The quality of food on Ventura is of a very high standard for such a large ship. The menus in the three main dining rooms (MDR) change daily, and there is a special Gala Menu on formal nights, put together by Marco Pierre White.
Two of the main dining rooms (Cinnamon, Saffron) offer 'Freedom Dining', which means you can turn up anytime between 6 p.m. and 9:30 p.m. and sit where and with whom you like. The third MDR (Bay Tree) offers set-time dining which P&O Cruises calls Club Dining.
Cinnamon (Deck 5, midships): P&O Cruises has really upped its game when it comes to the food in the MDRs, with both adventurous and varied dishes, and superb service. In fact, if you chose just to eat here or Saffron or Bay Tree, rather than in a specialty restaurant, you would not be missing out as both include guest cuisine such as Indian and Far Eastern dishes, as well as six course Gala Dinners on formal nights with menus prepared by Marco Pierre White. A typical menu might consist of chicken liver parfait or wild mushroom risotto to start. Mains will include a fish or shellfish dish, a vegetarian option and one or two meat dishes such as roast leg of pork and braised beef. Or you can stick to the Classics -- prawn cocktail, Caesar salad or tomato soup to start, then fillet of salmon, sirloin steak and breast of chicken, which is available every night. There's also a good selection of very British puddings (desserts) such as sticky toffee pudding, Bakewell tart or baked treacle tart. On Formal evenings, starters might include something special such as a game terrine or oak smoked Scottish salmon; mains might include roast duck or prime fore rib of beef (there are no Classic Favourites offered on Gala evenings). 'Marco's Menu' might feature a dish you would usually find in The White Room, such as lobster. There is usually a Champagne Sorbet between courses, too. Open 6 p.m. to 9:30 p.m.
Saffron (Deck 6, midships): Saffron offers the same menu as Cinnamon, but is open throughout the day. Open daily for breakfast (7:30 a.m. - 9 a.m.), lunch (12:15 p.m. - 1:45 p.m.), afternoon tea (4:00 p.m. - 4:45 p.m.) and dinner (6 p.m. - 9:30 p.m.).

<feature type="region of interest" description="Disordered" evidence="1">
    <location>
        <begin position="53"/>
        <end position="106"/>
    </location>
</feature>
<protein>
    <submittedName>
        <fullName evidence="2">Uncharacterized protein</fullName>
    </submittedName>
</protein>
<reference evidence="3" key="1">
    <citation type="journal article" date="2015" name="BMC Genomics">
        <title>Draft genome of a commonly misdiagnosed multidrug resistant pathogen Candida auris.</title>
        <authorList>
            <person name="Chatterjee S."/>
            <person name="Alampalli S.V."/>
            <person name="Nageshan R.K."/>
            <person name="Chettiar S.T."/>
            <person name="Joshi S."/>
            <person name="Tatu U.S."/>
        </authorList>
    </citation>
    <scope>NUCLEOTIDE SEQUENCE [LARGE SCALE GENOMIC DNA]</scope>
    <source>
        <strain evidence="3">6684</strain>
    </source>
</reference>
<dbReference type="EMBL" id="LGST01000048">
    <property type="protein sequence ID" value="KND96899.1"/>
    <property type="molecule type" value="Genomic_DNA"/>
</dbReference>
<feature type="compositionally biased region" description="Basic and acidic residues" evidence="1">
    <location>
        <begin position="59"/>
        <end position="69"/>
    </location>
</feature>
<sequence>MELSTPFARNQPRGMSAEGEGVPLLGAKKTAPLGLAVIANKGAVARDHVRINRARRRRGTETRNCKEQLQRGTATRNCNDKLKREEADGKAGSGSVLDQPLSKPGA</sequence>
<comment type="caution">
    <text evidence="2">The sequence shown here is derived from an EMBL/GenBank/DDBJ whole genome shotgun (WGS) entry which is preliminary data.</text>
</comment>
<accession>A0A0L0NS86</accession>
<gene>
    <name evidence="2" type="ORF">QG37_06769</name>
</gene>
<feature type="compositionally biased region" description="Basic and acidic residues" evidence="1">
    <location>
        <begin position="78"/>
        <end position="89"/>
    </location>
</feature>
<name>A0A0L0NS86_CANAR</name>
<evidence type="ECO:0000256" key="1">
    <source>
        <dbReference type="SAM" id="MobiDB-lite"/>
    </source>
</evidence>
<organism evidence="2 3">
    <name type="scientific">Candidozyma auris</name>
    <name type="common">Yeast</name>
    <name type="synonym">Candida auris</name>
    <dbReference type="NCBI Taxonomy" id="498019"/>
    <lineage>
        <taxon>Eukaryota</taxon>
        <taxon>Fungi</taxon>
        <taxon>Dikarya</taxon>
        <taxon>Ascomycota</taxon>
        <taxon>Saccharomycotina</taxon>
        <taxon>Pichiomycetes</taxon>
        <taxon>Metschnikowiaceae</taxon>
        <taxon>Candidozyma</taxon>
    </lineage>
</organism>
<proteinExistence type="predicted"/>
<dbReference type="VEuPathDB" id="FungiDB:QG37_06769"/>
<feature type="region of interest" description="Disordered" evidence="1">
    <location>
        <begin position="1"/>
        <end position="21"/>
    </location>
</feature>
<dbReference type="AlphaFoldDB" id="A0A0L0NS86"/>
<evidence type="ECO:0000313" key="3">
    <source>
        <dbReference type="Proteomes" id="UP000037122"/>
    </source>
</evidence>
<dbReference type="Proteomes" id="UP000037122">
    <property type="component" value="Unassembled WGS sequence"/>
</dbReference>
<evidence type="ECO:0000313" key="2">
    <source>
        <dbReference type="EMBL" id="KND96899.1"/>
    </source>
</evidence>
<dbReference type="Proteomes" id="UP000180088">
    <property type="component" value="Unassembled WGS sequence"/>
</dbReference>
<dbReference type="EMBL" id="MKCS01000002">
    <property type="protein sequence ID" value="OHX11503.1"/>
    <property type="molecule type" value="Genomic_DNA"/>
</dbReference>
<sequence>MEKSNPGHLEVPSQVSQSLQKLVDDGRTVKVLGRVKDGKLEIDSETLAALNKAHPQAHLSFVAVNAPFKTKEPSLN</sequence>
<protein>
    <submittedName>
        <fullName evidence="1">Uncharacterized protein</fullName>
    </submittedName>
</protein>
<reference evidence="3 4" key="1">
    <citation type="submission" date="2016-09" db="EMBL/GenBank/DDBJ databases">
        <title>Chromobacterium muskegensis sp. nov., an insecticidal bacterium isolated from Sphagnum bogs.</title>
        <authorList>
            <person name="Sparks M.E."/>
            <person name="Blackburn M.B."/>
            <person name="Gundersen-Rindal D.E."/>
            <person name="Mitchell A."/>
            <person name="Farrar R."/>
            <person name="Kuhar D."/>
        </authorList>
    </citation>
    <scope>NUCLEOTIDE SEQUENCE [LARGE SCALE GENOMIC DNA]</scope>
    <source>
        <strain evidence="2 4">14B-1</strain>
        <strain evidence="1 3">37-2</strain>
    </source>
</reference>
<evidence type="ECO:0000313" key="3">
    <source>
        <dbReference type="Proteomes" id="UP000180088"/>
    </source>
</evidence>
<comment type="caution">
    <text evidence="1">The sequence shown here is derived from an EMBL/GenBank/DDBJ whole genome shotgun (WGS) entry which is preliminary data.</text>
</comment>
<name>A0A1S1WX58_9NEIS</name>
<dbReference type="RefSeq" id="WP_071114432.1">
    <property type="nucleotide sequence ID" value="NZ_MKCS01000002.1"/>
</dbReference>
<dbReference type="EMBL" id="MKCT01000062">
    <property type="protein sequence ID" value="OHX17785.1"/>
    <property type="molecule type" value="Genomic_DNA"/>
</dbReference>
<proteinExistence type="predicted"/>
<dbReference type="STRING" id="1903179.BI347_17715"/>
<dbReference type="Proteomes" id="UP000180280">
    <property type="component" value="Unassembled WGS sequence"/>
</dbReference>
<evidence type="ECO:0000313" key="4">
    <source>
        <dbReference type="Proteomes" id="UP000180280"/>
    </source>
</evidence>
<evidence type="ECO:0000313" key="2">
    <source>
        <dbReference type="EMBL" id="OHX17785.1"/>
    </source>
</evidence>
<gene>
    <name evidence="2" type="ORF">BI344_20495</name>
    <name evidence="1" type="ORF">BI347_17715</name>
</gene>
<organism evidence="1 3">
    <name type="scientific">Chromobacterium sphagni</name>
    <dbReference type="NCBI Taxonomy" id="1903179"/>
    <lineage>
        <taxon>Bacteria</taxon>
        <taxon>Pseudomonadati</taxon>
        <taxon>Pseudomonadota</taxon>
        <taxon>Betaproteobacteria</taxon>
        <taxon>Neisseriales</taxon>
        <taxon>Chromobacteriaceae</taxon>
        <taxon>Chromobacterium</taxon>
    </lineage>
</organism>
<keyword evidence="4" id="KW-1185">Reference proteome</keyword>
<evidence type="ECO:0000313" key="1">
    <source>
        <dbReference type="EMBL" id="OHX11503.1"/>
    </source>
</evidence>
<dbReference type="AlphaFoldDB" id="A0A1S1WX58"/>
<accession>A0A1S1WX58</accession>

Bay Tree (Deck 6, aft): . Bay Tree offers the same menu as Cinnamon and Saffron, but has fixed-time seating in the evenings. Breakfast is served on port days (from 7:30 a.m. - 9 a.m.) and there are two fixed seating times in the evening (6:30 p.m. and 8:30 p.m.).
The ship's self-service buffet is split into two sections -- Waterside (open 7 a.m. – 6 a.m.), and the Beach House (6:30 a.m. to 10 a.m.; and 6:30 p.m. to 9:30 p.m.). Both offer the same food, but the latter is a calmer area adjoining the main buffet area. A children's tea is served in the Waterside (starboard side from 5 p.m. to 6 p.m.) every day; afternoon tea is served from 3:00 p.m. to 5 p.m. on the port side.
Most nights there will be a themed food night such as Indian or Thai, which are very popular, as evidenced by the queues. There is always a roast as well.
Frankie's Grill (Deck 10): On the Pool Deck during the day Frankie's Pizzeria serves delicious stone-baked made-to-order pizzas; you can also buy ice creams from £1.95. On the first night of the cruise the Pool Deck is turned into an open-air buffet with live music.
There are three specialty restaurants, two formal ones -- Epicurean, which serves molecular gastronomy cuisine and Sindhu (formerly East), by Michelin-starred chef Atul Kochhar. There is also one informal restaurant, which has proved popular on sister ship Azura and replaces Las Ramblas on Ventura -- The Glass House by UK wine expert Olly Smith -- which is a for-fee tapas-style restaurant.